All about tyres

By Benchmark
All about tyres
With busy day to day life, the tyres on your car may be one of the last things on your mind. The only time you may give them a second thought is when something goes wrong, or if you have a car that shows you a warning when the air pressure is low.

If you’re driving your car without the correct tyre pressure, you’re leaving yourself at risk because you’re not in full control of your vehicle. You’re also wasting money, as tyres with the wrong pressure, either through over or under inflation, consume more fuel and can become worn much quicker.

What is the correct tyre pressure?

The tyre pressure for every car is different, so to find what is right for you check on the inside door on the driver’s side of the car. You should find a sticker which tells you what the recommended tyre pressure is for your car. Alternatively, check in your car's manual. Do note that pressure is measured in either bars or PSI (pounds per square inch). 

You can also find this information in your car’s manual. You’ll find the measurement is shown in PSI, which stands for pounds per square inch. Place the gauge over the valve stem of the tyre (where you put the air in) and press down to stop the flow of air coming out and you’ll get a reading of the pressure. 

How to check tyre pressure

Checking your tyre pressure is relatively simple and is something that you can do by yourself. Most garages have a tyre pressure machine on the forecourt for you to use, perhaps for the cost of a pound or two. Alternatively, you can pick up a tyre pressure gauge in many garages and stores so you can always have one in your home or in your car.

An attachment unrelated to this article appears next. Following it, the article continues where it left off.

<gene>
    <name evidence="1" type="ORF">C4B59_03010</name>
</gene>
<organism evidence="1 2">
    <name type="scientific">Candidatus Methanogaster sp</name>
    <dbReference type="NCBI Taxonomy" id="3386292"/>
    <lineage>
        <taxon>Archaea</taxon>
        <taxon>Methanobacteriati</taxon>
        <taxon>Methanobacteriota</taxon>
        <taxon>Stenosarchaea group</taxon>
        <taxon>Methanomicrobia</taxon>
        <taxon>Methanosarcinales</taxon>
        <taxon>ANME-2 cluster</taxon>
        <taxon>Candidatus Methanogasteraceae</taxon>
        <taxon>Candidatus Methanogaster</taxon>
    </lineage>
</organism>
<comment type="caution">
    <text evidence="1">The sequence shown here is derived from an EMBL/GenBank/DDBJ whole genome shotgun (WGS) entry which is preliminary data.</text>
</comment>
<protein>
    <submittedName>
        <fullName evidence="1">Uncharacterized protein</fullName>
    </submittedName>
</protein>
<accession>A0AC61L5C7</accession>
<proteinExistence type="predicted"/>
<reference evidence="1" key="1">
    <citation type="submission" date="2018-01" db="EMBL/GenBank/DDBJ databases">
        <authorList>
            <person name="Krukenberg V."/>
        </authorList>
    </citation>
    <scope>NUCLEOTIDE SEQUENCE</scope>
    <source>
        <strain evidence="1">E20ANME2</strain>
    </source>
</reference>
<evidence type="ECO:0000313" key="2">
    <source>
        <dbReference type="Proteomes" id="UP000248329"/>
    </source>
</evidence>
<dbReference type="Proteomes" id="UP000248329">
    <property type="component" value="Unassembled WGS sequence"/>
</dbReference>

Once you know what your tyre pressure is you’ll be able to find out if you need to put air in your tyres or not. This can help you to be sure that you are always riding on tyres that are properly inflated and safe for the road. 

It's sensible to check them every few weeks, and particularly before a long journey. Some car manufacturers recommend you add a little more pressure when carrying heavy loads - check the manual or your door panel for details.

Check your tyre tread while you're at it

The legal limit for minimum depth tyre tread is 1.6 millimetres, across the central ¾ of the tread around the complete circumference of the tyre. For safety reasons it is recommended that you replace your tyres before the legal limit is reached as stopping distances increase dramatically at this point. 

Tyres have small bars, known as Treadwear Indicators, spanning the main grooves. They are usually around 5mm wide so are lower than the tread of a new tyre. Once the surface of the tread begins to wear to a similar level as the indicators it's is time to have your tyres checked, and probably replaced. 

Alternatively, slot a 20p coin into the grooves of your tyre. The coin's rim is just under 3mm in width, so if you can't see it, you know your tyres have sufficient tread.

Check tyres for any damage or uneven tread wear at the same time. If you have a spare wheel in the boot, remember to check this as well as there's nothing worse than getting a puncture and discovering your spare is flat, or worse, unroadworthy.